This lecture was published as Individual Rights and the Powers of Government in the Georgia Law Review, Vol. 27, No. 2 (Winter 1993), pp. 343-390.

Abstract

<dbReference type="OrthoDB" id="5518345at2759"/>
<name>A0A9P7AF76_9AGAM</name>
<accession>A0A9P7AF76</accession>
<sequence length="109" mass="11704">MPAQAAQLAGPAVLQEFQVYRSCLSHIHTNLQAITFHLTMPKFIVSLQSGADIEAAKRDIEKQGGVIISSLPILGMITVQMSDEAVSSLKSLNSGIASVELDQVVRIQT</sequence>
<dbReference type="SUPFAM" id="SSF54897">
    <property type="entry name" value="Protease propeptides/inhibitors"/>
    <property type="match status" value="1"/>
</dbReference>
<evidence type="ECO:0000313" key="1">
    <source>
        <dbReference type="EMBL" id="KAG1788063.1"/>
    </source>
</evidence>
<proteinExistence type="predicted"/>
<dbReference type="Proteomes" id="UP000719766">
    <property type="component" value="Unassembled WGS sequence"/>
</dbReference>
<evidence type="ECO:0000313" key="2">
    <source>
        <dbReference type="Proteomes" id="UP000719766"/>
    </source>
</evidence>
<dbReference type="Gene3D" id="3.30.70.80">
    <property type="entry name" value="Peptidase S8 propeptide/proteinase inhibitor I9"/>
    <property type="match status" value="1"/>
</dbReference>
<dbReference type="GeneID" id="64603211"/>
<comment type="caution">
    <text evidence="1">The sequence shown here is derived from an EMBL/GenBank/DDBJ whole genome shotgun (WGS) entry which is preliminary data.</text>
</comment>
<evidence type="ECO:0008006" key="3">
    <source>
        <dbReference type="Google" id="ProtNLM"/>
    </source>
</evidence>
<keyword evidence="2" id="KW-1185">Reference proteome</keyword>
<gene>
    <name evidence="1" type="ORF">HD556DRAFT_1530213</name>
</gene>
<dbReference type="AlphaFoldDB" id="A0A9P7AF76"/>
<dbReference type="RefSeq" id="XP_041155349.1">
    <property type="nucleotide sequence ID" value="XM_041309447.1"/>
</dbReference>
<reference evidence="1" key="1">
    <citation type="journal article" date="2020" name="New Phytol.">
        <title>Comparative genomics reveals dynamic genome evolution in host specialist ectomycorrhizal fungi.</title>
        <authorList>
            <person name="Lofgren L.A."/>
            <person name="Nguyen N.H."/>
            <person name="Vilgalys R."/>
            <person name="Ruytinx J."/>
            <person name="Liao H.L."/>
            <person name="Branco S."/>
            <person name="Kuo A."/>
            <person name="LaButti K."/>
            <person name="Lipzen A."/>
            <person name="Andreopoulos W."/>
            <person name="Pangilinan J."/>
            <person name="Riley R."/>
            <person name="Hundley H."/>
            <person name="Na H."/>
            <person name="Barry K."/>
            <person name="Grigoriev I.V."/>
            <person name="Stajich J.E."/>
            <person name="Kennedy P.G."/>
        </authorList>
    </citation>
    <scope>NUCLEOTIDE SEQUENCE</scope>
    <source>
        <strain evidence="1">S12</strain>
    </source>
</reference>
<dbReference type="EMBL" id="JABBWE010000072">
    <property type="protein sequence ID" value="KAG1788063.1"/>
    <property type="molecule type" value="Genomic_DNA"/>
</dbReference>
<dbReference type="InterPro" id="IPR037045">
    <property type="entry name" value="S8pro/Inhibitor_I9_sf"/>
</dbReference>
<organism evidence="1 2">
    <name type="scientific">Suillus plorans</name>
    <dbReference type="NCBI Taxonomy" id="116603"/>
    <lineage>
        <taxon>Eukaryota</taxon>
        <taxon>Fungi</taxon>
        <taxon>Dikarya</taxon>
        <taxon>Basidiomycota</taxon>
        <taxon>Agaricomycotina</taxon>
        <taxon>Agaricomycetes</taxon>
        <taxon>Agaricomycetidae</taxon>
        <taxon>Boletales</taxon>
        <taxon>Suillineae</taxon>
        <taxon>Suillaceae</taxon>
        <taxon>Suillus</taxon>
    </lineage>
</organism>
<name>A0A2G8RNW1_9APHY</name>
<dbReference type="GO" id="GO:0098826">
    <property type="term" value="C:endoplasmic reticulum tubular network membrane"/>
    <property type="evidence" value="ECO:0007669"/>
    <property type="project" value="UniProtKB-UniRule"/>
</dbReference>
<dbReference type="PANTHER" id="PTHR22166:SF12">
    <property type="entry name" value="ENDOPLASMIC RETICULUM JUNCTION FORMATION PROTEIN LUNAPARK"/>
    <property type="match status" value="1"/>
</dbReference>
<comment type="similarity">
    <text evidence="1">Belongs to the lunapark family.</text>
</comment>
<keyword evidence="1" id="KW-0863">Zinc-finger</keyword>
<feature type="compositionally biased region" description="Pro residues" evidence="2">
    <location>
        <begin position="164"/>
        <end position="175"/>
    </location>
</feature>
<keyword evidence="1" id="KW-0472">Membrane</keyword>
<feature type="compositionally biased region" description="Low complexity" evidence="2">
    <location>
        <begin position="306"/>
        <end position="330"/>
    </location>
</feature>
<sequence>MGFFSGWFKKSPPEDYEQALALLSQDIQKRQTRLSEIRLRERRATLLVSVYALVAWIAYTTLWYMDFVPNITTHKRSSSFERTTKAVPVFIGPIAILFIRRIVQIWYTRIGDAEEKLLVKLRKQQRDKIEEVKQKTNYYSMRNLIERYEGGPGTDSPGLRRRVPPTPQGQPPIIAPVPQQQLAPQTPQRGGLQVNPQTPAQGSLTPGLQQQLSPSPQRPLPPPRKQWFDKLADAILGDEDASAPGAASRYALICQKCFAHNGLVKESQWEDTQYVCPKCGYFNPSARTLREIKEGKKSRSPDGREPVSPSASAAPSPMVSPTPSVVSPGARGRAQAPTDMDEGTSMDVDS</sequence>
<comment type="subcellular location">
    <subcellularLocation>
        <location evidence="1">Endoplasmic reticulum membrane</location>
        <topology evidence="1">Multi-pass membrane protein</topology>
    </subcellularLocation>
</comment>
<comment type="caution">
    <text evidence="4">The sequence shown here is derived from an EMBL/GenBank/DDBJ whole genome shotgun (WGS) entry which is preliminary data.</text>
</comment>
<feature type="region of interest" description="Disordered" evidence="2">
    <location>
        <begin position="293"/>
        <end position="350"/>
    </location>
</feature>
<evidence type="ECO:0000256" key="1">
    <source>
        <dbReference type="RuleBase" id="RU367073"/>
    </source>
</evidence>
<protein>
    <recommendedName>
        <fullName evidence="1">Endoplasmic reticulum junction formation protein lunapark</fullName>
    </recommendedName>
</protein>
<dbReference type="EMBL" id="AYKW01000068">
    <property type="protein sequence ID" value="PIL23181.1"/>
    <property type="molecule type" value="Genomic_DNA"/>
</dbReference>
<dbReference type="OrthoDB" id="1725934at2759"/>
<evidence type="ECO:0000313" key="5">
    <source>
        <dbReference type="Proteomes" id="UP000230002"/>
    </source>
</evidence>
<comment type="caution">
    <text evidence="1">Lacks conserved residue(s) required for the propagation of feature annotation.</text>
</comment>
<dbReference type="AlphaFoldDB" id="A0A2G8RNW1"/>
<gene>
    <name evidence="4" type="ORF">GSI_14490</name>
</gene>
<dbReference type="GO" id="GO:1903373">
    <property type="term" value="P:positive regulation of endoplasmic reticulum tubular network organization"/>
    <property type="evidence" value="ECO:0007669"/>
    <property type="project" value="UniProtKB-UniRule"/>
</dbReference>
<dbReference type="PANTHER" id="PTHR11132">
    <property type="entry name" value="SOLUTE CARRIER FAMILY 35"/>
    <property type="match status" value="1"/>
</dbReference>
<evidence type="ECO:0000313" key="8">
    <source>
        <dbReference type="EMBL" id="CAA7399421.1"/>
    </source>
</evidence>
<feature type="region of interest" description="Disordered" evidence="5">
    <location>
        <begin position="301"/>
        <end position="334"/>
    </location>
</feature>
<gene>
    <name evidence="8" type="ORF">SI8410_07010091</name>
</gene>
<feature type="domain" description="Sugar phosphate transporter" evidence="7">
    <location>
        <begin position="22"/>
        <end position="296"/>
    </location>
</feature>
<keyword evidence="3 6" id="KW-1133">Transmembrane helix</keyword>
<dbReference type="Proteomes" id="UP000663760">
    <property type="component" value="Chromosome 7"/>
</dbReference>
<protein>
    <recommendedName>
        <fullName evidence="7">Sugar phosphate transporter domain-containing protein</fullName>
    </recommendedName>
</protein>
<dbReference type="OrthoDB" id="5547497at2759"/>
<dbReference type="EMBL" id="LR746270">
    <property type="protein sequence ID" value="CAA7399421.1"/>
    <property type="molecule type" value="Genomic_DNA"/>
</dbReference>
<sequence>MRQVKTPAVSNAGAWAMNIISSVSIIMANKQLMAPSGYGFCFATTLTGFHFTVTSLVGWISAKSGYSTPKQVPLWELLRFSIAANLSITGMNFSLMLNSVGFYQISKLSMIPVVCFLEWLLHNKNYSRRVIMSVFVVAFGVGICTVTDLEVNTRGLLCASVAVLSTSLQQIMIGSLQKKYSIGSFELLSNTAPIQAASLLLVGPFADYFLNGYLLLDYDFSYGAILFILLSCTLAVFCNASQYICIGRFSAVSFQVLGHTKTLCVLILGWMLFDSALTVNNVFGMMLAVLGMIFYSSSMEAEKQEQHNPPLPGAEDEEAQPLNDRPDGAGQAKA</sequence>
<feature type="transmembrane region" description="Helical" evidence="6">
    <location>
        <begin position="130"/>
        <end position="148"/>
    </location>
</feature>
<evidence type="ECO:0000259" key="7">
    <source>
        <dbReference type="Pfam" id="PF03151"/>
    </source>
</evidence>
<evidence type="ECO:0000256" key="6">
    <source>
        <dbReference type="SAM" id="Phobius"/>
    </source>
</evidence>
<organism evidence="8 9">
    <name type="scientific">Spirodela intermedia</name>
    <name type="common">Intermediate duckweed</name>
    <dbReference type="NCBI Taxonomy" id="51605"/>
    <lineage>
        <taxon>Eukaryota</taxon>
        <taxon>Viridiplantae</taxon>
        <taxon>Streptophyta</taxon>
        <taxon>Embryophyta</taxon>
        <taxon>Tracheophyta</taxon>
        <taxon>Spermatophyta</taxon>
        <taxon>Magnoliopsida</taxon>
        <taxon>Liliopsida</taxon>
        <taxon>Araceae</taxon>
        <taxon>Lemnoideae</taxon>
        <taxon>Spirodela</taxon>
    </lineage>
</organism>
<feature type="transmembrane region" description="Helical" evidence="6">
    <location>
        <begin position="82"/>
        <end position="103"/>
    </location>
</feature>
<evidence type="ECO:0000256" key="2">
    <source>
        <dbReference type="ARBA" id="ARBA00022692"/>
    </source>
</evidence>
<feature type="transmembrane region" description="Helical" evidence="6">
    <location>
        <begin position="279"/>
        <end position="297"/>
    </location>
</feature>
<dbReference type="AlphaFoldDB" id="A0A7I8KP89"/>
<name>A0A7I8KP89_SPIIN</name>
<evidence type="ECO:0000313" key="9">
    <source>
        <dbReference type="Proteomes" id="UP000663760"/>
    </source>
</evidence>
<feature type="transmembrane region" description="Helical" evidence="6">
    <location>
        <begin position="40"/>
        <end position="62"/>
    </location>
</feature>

My basic thesis is that, in American constitutional law, rights typically do not operate, as we often assume, as conceptually independent constraints on the powers of government. We have no way of thinking about constitutional rights independent of what powers it would prudent or desirable for government to have. Balancing tests offer an obvious, banal example: the interests supporting claims of right are balanced against interests in upholding governmental power to determine what rights we actually have. But there are other, deeper interconnections as well. Throughout our structure of constitutional discourse, I shall argue, rights are conceptually interconnected with, and occasionally even subordinate to, governmental powers.

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